Just months after the U.S. signed a controversial deal with the Taliban to end the long-running war in Afghanistan – predicated on the notion that the insurgent group would not offer safe haven to Al Qaeda – local officials worry that terrorists still reign in parts of the country.
According to Afghan news outlet Tolo, Yasin Khan, the governor of the southern province of Helman, has pointed to an increasing Al Qaeda footprint in the district along the Durand Line with Pakistan as well as the border pockets between Afghanistan and Iran. Helmand has long been a bloody battleground for U.S. and Afghan troops, and has emerged as a Taliban stronghold.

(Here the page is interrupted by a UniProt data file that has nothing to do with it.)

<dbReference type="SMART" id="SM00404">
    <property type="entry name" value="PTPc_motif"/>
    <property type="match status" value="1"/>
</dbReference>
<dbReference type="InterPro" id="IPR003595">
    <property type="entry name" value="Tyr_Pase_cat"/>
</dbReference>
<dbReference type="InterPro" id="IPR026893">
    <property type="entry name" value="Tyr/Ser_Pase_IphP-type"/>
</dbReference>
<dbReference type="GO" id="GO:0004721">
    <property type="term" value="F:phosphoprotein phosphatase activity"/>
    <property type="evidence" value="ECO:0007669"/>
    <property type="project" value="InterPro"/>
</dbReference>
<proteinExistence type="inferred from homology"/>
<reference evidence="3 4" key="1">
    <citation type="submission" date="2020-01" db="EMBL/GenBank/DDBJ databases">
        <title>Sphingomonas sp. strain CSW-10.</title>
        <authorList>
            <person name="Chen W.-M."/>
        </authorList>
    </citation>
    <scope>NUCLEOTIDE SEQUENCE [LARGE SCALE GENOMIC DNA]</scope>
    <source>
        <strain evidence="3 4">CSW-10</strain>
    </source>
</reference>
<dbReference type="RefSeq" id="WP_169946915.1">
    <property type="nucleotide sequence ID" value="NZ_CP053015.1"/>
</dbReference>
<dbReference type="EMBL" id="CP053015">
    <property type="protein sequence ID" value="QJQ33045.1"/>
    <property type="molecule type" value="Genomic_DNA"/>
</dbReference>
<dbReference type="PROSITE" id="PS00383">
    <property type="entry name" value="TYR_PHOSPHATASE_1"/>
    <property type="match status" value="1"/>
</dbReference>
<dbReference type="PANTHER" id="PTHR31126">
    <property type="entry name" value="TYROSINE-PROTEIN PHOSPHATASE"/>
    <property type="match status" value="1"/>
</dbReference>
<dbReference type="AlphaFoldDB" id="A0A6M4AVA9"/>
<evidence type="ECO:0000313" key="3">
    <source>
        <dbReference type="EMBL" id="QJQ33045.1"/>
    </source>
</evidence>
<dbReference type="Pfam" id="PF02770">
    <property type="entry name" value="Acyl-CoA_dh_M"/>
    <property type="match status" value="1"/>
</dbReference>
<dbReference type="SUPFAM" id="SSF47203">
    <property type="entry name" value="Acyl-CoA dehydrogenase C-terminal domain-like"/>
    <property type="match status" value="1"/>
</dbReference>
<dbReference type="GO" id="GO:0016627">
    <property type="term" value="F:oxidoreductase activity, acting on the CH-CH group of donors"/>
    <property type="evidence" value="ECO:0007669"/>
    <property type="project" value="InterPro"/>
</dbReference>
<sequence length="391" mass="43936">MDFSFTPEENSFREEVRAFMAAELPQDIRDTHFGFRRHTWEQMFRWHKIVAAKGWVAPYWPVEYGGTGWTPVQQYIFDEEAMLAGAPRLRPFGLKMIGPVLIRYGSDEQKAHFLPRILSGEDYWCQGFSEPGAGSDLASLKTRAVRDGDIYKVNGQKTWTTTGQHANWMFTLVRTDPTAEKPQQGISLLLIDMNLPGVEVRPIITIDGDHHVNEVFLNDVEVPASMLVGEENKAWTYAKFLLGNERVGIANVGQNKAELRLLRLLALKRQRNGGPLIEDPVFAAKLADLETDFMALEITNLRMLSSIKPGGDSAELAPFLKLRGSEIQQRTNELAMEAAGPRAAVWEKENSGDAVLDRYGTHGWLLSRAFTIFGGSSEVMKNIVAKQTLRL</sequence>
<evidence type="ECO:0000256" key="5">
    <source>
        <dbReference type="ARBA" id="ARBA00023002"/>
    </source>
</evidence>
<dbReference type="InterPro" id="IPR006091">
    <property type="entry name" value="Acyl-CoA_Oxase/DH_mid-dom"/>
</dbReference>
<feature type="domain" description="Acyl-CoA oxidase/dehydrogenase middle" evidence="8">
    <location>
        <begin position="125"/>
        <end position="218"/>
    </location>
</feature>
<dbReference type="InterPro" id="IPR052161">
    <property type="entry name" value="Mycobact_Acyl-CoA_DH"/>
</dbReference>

“The Helmand governor said that it was worrying that the Taliban would not cut ties with al-Qaeda and other foreign fighters,” Tolo reported on Friday, citing several officials who claimed that “there is a presence of Al Qaeda and other foreign fighters ranging from Disho district of Helmand towards some districts in Herat,” an area spanning many miles.
Read more at Fox News.